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New poker network blasts off, and this time it's Cereus
(November 25, 2008)

The Cereus poker network is here at last, but is it absolutely the ultimate? Players are pouring in to find out.

The long-anticipated merger of UltimateBet and Absolute Poker went live today in a suprisingly smooth transition that undoubtedly had the owners smiling. Absolute Poker remained in operation while UltimateBet went down for maintenance hours ahead of the merger, building anticipation for a relaunch which has been months in the making.

The results did not disappoint, at least from a traffic perspective. UltimateBet came back online around 7:30 am Pacific Time with new software resembling that of Absolute Poker (see screenshots below). Within an hour of the relaunch, traffic on the network had doubled. Cereus now appears to be headed toward a peak of some 4000 real money ring game players, close to the expected sum of traffic from the two sites when they operated independently.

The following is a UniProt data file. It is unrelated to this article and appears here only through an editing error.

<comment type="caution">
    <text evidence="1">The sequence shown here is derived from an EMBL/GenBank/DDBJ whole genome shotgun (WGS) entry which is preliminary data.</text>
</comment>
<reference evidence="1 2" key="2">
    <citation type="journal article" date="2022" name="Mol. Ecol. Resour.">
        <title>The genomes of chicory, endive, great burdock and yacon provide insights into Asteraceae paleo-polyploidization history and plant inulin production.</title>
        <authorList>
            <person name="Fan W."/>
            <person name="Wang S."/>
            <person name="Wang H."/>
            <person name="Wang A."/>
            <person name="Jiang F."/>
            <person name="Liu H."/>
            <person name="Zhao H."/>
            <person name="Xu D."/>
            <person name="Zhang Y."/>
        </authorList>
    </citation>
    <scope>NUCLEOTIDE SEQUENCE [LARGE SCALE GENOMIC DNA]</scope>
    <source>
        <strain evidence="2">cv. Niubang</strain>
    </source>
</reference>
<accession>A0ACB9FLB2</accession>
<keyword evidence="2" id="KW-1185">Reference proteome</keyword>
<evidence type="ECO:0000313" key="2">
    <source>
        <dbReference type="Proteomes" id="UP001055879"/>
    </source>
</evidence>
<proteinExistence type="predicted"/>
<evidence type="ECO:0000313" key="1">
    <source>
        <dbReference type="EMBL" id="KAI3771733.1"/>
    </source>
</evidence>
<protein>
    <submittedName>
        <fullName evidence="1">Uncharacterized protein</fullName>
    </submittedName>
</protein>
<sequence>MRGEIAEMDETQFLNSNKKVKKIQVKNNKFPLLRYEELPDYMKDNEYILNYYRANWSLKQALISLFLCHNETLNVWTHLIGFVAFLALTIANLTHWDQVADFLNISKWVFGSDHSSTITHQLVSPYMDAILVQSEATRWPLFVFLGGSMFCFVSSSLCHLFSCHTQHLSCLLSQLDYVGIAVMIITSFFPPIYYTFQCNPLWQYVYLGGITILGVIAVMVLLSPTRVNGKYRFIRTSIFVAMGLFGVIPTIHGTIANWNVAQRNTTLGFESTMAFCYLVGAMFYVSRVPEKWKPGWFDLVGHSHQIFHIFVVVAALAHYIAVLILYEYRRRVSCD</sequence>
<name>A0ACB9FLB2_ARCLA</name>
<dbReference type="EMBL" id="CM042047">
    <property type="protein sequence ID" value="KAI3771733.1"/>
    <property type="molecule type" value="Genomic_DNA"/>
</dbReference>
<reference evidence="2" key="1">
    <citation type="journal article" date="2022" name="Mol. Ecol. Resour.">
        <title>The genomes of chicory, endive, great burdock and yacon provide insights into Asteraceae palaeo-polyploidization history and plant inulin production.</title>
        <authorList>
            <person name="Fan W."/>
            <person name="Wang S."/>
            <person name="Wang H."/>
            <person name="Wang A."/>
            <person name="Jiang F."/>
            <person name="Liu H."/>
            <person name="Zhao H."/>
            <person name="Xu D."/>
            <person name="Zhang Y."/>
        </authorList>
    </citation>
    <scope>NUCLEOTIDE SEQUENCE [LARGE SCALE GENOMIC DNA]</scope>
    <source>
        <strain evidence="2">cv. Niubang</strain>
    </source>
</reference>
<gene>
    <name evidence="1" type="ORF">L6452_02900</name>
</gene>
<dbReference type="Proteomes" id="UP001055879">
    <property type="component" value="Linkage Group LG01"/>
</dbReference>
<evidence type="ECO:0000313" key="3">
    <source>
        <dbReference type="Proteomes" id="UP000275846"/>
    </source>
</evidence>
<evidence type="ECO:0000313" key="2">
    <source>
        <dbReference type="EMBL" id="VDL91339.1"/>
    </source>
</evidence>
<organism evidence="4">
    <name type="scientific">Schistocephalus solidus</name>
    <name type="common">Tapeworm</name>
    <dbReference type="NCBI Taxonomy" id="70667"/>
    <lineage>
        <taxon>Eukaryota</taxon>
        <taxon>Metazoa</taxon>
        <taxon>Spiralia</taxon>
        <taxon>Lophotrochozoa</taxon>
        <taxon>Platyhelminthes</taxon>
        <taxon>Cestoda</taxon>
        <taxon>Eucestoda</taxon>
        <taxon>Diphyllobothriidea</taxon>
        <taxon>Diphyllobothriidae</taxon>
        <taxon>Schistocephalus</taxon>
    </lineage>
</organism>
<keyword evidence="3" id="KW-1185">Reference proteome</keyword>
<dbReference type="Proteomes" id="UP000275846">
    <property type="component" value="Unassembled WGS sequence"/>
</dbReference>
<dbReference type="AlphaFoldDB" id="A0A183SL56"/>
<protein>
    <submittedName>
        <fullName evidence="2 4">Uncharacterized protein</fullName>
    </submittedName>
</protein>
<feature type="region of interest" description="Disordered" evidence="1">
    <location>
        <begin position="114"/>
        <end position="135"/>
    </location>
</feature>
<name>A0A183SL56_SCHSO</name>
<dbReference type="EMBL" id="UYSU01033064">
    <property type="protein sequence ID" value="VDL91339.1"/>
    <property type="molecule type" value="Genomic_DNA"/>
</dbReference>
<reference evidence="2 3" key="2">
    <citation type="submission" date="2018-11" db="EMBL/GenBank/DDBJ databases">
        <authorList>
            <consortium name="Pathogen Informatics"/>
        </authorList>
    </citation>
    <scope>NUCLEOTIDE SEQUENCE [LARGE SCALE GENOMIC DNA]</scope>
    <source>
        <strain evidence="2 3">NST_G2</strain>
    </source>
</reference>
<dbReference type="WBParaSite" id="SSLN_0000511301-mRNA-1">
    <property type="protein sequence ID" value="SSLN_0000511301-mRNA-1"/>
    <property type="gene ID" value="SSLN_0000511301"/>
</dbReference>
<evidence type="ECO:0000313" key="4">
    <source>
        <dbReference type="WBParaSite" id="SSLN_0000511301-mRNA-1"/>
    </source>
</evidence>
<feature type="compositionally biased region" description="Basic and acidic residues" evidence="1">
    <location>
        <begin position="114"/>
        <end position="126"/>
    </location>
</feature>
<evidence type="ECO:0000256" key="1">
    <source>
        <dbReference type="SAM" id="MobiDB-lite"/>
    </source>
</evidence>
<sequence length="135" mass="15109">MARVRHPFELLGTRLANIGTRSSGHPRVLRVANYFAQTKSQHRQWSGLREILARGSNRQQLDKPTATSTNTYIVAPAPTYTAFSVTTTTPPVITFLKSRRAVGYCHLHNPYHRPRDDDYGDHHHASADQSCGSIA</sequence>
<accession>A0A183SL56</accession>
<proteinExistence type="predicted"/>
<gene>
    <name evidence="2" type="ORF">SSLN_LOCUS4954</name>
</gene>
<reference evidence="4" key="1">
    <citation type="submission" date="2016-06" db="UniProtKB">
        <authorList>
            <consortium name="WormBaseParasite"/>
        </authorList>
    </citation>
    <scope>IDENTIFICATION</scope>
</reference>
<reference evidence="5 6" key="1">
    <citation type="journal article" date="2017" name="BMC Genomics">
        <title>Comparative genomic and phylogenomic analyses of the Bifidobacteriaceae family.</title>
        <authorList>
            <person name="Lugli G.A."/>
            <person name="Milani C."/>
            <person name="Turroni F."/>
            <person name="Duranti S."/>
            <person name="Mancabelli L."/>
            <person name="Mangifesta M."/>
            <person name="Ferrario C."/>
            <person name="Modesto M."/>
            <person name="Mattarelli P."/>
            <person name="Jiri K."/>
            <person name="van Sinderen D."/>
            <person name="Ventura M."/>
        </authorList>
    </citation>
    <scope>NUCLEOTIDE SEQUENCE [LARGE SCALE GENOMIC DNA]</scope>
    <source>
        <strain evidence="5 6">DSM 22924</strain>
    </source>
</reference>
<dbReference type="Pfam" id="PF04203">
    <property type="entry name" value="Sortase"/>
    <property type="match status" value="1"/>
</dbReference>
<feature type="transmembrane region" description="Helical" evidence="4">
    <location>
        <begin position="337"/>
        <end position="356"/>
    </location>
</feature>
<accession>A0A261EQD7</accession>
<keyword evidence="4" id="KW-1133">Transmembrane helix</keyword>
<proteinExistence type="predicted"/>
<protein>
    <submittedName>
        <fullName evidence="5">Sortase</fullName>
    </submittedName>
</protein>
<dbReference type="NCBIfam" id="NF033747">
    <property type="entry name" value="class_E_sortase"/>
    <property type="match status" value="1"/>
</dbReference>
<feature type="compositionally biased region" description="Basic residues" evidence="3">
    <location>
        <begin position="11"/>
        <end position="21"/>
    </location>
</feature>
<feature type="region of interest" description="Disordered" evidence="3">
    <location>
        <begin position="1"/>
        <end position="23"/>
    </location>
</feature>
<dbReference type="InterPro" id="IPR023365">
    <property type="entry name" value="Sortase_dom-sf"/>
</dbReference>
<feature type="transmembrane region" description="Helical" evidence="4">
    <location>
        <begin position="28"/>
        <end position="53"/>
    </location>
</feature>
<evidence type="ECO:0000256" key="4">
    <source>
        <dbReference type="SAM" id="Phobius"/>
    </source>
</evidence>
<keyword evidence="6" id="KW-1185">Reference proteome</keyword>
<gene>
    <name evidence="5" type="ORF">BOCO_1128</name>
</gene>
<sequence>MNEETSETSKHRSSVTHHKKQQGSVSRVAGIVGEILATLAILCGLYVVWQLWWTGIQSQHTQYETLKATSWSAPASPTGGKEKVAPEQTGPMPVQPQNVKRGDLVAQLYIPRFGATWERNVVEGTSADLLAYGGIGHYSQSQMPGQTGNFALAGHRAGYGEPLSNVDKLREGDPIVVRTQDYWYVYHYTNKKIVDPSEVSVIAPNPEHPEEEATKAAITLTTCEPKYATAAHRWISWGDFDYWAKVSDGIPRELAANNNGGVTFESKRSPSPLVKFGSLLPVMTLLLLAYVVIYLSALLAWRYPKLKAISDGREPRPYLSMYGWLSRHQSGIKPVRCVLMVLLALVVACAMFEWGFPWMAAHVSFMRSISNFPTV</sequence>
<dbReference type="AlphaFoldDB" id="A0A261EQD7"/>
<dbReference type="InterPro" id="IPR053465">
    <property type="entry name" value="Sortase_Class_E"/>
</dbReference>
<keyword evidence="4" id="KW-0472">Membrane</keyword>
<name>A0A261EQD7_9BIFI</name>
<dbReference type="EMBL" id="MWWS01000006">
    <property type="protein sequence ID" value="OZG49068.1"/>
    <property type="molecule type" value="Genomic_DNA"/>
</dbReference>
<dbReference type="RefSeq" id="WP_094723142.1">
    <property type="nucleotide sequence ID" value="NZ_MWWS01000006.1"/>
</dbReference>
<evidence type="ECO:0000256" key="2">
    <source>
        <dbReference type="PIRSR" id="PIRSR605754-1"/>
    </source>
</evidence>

Not all players were happy with the merger, however. The choice of Absolute Poker's software as the standard for the network left some UltimateBet players unimpressed. One member of the popular 2+2 poker forum posted an "official petition" to bring back the old UltimateBet software.

Despite the pockets of discontent, the player count appears to be high enough to land the network in 7th place in the PokerScout traffic rankings, nudging aside the International Poker Network and leaping ahead of the nearest US-friendly competitor, the CakePoker Network. Cereus poses little threat to the top two sites serving the US market, though. The network has only one-third the traffic of Full Tilt Poker and one-sixth the players of industry leader PokerStars.

For more than a year, UltimateBet and Absolute Poker have been co-owned and operated by a shadowy corporate structure involving private companies Blast-Off Ltd. and Tokwiro Enterprises. Tokwiro is a front company owned by the former chief of the Kahnawake, Canada, Mohawk tribe which hosts the network's servers.

Both sites were rocked by cheating scandals in which high-ranking insiders played poker on the sites while using special access to gain knowledge of their opponents' hole cards. The cheaters bilked players out of millions of dollars, losses which the sites have had to refund out of their own pockets.


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